How many large funders do you have? Three? Five? Ten? Sometimes our clients rely on a single, generous funder to sustain them. It’s an amazing opportunity that allows for focused time on strategy and programs, rather than on fundraising. However, that notice is bound to arrive: “We regret to share that we are unable to fund you after the completion of this grant cycle.”
Besides that twisting in the gut, what happens next?
A panel at this year’s annual Grantmakers in Health conference tackled this very issue. The session included leaders from Active Living by Design, the Robert Wood Johnson Foundation (both past clients), and the Safe Routes to School National Partnership. I was delighted to hear key recommendations that align with what we tell our clients:
- Plan for the transition early. Very early. Anticipate it.
- Stay true to the organization’s mission and vision as you seek out new funding. Don’t swerve to meet goals of potential funders, as it can actually weaken the organization.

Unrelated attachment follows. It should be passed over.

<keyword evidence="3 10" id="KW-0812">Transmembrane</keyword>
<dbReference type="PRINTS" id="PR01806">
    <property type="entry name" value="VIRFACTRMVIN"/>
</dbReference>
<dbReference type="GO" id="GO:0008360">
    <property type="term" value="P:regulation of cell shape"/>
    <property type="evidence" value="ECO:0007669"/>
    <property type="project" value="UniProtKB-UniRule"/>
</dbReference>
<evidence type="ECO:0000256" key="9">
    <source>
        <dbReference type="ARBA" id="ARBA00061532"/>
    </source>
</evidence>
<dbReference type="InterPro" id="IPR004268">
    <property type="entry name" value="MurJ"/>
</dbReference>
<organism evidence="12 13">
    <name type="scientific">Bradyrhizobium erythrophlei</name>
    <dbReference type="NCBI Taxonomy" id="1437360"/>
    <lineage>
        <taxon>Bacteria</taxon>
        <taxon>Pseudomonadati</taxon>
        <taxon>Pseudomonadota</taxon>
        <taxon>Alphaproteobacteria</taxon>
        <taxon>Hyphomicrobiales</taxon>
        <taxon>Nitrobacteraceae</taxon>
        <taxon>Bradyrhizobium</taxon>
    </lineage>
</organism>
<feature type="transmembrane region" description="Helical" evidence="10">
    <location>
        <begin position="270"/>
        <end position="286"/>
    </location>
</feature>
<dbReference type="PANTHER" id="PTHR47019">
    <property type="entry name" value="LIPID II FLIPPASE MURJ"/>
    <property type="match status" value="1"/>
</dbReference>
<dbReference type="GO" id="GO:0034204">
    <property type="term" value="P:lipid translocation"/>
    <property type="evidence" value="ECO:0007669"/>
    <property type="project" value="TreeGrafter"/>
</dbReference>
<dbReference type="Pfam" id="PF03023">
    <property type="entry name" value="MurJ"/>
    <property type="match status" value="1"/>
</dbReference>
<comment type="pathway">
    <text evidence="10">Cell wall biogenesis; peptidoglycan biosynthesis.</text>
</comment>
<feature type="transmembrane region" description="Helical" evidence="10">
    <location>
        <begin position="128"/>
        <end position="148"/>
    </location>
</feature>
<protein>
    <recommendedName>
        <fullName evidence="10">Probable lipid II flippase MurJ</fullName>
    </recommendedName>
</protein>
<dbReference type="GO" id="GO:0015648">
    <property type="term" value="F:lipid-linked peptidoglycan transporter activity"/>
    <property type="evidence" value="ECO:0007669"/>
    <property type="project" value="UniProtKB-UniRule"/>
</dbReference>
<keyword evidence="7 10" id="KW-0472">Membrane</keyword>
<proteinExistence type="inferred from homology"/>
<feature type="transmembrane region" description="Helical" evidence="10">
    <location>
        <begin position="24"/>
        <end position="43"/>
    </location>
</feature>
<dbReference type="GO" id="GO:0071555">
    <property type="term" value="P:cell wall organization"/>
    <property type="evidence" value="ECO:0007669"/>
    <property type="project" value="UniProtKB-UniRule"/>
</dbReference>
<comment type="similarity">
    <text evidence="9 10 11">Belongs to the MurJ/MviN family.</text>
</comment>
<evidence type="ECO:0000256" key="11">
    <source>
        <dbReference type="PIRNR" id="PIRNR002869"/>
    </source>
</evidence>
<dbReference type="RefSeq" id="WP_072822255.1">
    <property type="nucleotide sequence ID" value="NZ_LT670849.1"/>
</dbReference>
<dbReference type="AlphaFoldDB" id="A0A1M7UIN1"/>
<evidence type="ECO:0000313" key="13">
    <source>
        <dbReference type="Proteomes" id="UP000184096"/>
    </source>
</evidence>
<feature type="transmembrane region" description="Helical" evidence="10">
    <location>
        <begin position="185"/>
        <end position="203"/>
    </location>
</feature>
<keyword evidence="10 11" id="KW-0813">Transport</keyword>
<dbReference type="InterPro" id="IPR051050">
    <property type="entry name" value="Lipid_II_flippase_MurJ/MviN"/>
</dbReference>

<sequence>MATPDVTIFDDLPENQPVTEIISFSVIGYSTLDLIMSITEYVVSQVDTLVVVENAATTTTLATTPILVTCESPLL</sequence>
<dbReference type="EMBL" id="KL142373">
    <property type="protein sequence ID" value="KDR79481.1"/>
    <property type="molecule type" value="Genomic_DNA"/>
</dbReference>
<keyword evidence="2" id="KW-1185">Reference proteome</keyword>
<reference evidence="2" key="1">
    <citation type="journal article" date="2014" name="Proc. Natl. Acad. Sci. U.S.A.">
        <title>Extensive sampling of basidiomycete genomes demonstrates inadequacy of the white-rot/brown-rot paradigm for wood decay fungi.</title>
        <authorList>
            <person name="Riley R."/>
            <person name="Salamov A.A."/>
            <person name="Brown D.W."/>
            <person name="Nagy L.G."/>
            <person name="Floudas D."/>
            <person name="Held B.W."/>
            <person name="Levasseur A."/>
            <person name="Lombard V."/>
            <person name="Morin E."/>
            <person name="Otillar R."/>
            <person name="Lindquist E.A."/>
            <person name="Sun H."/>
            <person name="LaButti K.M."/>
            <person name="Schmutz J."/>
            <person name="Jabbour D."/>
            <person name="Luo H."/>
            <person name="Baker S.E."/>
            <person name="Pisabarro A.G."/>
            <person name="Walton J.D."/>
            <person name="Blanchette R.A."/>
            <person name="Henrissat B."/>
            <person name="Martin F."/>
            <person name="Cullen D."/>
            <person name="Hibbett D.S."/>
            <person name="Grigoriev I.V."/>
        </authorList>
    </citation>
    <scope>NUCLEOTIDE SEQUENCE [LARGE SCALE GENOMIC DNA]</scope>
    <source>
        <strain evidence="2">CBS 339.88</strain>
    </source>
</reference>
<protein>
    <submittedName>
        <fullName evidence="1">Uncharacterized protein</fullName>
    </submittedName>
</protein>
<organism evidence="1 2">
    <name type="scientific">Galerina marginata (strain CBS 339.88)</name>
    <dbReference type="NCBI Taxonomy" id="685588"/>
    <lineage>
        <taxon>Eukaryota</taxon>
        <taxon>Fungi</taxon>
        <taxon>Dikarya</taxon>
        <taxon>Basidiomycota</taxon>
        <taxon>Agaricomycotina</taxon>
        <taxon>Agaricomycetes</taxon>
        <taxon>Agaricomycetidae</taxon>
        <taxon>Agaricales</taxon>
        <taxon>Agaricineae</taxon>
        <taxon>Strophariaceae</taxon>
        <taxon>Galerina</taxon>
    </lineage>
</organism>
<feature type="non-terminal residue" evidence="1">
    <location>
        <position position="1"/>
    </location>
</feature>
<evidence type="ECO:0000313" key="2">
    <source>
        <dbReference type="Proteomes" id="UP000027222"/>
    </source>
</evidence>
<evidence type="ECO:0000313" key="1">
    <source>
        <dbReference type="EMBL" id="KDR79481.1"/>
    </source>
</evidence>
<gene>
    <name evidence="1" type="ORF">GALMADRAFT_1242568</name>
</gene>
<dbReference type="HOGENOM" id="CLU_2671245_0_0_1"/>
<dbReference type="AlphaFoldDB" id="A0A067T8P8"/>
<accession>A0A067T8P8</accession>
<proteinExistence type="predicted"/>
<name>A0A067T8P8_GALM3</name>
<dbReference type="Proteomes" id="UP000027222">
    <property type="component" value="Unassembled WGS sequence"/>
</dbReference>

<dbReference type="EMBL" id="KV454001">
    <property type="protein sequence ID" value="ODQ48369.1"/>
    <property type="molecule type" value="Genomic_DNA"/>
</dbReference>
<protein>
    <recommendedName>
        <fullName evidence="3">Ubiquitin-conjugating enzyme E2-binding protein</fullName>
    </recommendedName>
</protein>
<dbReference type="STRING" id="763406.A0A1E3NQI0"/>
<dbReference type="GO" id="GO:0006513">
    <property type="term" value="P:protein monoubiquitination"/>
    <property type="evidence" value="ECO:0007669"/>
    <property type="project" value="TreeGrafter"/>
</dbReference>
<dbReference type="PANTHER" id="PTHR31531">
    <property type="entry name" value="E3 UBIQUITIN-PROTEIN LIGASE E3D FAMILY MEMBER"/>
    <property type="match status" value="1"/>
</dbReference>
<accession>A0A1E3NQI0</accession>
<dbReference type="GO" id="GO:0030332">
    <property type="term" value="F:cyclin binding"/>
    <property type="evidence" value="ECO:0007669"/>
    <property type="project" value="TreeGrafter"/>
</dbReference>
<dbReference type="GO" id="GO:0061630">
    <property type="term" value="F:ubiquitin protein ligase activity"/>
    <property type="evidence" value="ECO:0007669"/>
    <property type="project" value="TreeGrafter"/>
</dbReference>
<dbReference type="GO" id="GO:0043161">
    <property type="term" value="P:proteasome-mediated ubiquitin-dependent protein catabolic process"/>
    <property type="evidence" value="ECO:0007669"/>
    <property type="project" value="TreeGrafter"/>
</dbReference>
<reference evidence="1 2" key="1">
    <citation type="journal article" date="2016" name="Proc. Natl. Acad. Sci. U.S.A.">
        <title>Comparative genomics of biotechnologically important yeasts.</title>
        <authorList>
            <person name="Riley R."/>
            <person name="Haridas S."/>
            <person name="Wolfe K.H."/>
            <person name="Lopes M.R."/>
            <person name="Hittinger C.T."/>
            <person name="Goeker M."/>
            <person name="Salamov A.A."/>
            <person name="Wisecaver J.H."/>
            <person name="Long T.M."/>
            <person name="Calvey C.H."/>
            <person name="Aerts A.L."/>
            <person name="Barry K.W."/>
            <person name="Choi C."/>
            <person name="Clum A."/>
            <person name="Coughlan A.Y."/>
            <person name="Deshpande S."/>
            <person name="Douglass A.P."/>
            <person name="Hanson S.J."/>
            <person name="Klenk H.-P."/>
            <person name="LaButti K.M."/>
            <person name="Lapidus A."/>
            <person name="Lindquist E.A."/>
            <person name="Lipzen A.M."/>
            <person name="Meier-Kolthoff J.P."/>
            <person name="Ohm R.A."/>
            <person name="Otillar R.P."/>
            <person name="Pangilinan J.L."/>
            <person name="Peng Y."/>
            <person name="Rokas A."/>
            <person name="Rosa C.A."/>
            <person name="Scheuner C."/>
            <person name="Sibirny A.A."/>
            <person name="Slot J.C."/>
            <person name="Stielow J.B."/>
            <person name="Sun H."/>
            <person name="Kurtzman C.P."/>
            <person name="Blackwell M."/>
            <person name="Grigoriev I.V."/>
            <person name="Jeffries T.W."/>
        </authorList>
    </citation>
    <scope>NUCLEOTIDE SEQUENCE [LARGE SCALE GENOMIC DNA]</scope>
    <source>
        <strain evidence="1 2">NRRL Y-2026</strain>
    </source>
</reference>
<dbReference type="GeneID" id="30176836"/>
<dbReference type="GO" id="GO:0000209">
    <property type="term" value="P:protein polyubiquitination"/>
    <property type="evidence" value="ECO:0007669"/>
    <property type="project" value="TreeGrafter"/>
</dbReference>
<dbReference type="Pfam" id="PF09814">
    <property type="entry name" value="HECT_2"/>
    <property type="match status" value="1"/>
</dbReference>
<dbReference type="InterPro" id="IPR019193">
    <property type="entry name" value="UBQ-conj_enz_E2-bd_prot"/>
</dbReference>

- Have a cost-effective organizational structure in place (keep staff size lower, no more than 10 to 12).
- Bring new staff on with great intention, and focus on creating staff longevity.
- Set up a rainy day fund, knowing there will be a transition period in the future requiring it.
- Do your work well and be ready to share the story of impact, which will contribute to the trust of new funders.
- Engage the departing foundation to connect you to other funders and to expertise you might need during the transition: strategic planning, legal, human resources, whatever is needed for a smooth transition.
- Engage new funders that will have credibility with other funders, in order to generate funding from multiple sources.
For some of you, these points may already be known or obvious, and they are good reminders about how to prepare for uncertain times. From a communications perspective, we can’t emphasize enough the value of having a clear, focused mission and vision that guides an organization’s work, particularly its programmatic decisions. It’s also crucial to collect qualitative and quantitative data so that you can tell a compelling, investment-worthy story of impact to potential new funders.
While funding can be unstable, organizations can take steps to make it through challenging times with limited scratches. Our team is always here to help.
Image Credit: Klearchos Kapoutsis | Flickr CC BY 2.0.